1978, Year in Review

Thirty Years Ago
Real estate has been very high for the past 28 months, but if you had bought on the coastline early this year, you would have an irreplaceable resource. Also, getting into an apartment for condo conversion early this year would have been a good deal for three reasons: lower interest rates, the county’s new guidelines for apartment conversions, and no rent control.
“BEST DEALS DURING INFLATION,” Denise Carabet, December 21, 1978

Twenty-Five Years Ago
“Ventura Place has the vitality of Venice Beach but it’s all compressed into one street,” says airbrush artist Paul Vauchelet, who now works as business director for Hamel’s Cyclery and Surf Shop and who’s lived in the area for nine years. “It’s not unusual here to see a kid on a bicycle leap over the hood of a taxi. It happened just the other day,” he says.
“A SHORT STREET WITH A LONG LIFE,” Sue Garson, December 22, 1983

Twenty Years Ago
Bill Richardson, whose name was synonymous with Landmark Theatres in San Diego for the past decade, isn’t impaling his bosses on a sword of nasty words. Instead, he says his boss “had every right” to fire him from his job overseeing the Ken, Guild, Cove, and Park theaters because he didn’t keep up with the paperwork that was part of his job. In fact, he says he will one day apologize to his immediate supervisor for having been an embarrassment to him.
CITY LIGHTS: “FILM FREAK CANNED,” Jackie McGrath, December 22, 1988

Fifteen Years Ago
And for the first time as a member in good standing — from out of the shadows! — now that my dear wife Cora has gone to her, ahem, reward: my longtime mistress Actress Irene Forrest. (Had to sneak her in — as “maid” — until this year.)

Not present: grandson Upto, whose dad last month shot my least favorite daughter, Eff, along with siblings Wug, Seabase, Buzzbo and Floonce. Upto, off at med school (the Univ. of Oslo), is to be excused for “avoiding family” this yuletide, but he did send his best: “Have one on me.”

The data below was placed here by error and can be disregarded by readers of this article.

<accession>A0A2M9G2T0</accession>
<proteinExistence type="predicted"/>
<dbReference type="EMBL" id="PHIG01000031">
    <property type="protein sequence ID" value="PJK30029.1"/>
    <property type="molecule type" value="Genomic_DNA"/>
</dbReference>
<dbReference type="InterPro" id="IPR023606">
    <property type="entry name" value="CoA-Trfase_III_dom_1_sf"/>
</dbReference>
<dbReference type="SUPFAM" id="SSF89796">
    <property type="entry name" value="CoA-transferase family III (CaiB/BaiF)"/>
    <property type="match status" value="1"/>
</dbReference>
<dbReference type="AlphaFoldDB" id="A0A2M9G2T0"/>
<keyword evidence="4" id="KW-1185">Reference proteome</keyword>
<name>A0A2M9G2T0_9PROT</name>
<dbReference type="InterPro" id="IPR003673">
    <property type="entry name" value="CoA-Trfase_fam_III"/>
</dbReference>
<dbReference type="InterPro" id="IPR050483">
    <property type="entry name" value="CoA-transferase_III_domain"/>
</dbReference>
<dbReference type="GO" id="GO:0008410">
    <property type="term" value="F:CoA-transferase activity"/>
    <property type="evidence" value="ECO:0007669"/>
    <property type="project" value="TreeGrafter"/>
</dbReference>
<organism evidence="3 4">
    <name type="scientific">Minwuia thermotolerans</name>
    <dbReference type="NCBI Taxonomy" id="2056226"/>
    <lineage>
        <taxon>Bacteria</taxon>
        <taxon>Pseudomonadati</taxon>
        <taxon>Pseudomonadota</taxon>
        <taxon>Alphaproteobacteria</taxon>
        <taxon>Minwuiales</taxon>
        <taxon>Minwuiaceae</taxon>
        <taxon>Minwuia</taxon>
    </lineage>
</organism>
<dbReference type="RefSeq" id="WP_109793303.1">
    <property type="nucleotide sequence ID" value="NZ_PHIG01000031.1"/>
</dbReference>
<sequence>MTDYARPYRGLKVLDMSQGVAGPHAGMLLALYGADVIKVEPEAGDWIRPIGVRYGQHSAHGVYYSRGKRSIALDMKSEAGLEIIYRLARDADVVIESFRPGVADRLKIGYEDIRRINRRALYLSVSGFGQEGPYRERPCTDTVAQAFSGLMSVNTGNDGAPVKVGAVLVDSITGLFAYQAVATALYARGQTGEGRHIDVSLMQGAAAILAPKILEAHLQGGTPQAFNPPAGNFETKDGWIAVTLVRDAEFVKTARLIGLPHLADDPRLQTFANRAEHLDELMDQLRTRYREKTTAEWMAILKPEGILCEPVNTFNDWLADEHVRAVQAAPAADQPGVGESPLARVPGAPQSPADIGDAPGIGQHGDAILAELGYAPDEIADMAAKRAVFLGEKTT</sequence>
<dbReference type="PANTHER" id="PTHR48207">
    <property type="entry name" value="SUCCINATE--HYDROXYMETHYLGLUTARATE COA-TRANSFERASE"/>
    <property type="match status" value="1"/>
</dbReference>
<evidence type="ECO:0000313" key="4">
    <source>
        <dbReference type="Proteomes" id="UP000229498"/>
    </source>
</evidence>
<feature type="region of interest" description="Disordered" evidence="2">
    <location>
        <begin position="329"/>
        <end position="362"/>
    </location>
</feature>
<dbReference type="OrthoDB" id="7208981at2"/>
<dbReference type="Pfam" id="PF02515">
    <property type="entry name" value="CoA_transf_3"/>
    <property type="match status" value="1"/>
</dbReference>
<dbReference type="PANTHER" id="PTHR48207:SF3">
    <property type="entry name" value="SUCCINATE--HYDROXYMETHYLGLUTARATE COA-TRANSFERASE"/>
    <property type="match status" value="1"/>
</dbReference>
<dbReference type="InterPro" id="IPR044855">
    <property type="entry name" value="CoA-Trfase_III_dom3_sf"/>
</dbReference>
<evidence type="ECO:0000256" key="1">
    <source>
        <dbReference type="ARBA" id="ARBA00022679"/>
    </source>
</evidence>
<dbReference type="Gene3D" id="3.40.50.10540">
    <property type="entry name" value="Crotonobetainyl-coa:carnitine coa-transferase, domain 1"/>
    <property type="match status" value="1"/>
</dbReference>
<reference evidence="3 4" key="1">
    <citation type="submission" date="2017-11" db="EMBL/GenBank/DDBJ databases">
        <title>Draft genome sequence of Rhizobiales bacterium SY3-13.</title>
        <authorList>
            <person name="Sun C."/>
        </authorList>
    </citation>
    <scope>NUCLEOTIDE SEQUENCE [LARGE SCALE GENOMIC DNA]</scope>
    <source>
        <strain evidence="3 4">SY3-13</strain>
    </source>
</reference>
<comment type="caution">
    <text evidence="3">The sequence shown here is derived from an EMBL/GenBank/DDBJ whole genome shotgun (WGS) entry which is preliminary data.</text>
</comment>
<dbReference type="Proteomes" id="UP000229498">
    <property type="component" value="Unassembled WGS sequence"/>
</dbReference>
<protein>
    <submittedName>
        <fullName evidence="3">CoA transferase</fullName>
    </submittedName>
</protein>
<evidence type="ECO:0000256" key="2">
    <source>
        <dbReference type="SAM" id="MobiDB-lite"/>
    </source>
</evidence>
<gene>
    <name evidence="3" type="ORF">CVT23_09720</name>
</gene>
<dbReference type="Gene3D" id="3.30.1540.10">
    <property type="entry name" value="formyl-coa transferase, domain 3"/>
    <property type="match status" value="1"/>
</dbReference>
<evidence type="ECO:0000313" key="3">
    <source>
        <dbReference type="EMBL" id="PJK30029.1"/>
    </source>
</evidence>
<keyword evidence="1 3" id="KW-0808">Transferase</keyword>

“MELTZER FAMILY CHRISTMAS BEER BUST,” Richard Meltzer, December 23, 1993

Ten Years Ago
It has happened to all of us that at some point in a particular friendship we feel that our friend has betrayed us. “Oh,” we might say, “she and I have quarreled several times about politics.” From the moment that we learn of the betrayal, however, all that was harmonious between us turns discordant and ugly.

I don’t doubt that Naipaul said and did most of what Theroux writes that he said and did. I don’t doubt the accuracy of Theroux’s recounting of Naipaul’s cutting remarks or chilly assessments of fellow writers. I don’t doubt that Naipaul has made remarks easily interpreted as racist or sexist, or that he’s shown himself on occasion as penny-pinching, hypochondriacal, self-serving, and cruel to his first wife. Yet I can’t help but believe that the Naipaul whom we meet in Sir Vidia’s Shadow is not what Theroux has written but what Theroux didn’t write.
READING: “SIR VIDIA’S SHADOW,” Judith Moore, December 23, 1998

Five Years Ago
Since October 11, 2003, union employees of Albertsons, Ralphs, and Vons have been on strike. Approximately 70,000 people are out in front of the grocery stores with picket signs in their hands. My dad is the manager of a grocery store in the South Bay and I, along with other members of my family, have been working at the store during the labor dispute.

One night, after my dad had left the store, the picketers began shouting at me through the doors as I was bagging groceries. A group of about ten people began calling me a “scab” and taunting me, “Oh, are you going to tell your daddy?”
“STINK BOMB,” Anonymous, December 18, 2003

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